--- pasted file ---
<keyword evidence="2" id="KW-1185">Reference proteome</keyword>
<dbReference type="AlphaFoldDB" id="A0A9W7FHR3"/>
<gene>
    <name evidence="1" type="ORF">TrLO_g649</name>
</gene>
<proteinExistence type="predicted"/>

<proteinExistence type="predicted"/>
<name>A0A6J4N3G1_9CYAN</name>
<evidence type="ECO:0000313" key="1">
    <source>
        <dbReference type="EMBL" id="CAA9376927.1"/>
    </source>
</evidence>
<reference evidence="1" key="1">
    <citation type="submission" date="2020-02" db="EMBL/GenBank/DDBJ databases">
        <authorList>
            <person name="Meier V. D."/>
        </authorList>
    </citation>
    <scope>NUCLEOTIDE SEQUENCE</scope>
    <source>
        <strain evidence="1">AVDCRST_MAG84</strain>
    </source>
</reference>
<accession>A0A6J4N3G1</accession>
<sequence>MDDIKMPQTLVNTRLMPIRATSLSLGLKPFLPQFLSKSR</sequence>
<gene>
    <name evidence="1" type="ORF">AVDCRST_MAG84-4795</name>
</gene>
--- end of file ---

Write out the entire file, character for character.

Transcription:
<keyword evidence="2" id="KW-1185">Reference proteome</keyword>
<dbReference type="AlphaFoldDB" id="A0A9W7FHR3"/>
<gene>
    <name evidence="1" type="ORF">TrLO_g649</name>
</gene>
<proteinExistence type="predicted"/>

<proteinExistence type="predicted"/>
<name>A0A6J4N3G1_9CYAN</name>
<evidence type="ECO:0000313" key="1">
    <source>
        <dbReference type="EMBL" id="CAA9376927.1"/>
    </source>
</evidence>
<reference evidence="1" key="1">
    <citation type="submission" date="2020-02" db="EMBL/GenBank/DDBJ databases">
        <authorList>
            <person name="Meier V. D."/>
        </authorList>
    </citation>
    <scope>NUCLEOTIDE SEQUENCE</scope>
    <source>
        <strain evidence="1">AVDCRST_MAG84</strain>
    </source>
</reference>
<accession>A0A6J4N3G1</accession>
<sequence>MDDIKMPQTLVNTRLMPIRATSLSLGLKPFLPQFLSKSR</sequence>
<gene>
    <name evidence="1" type="ORF">AVDCRST_MAG84-4795</name>
</gene>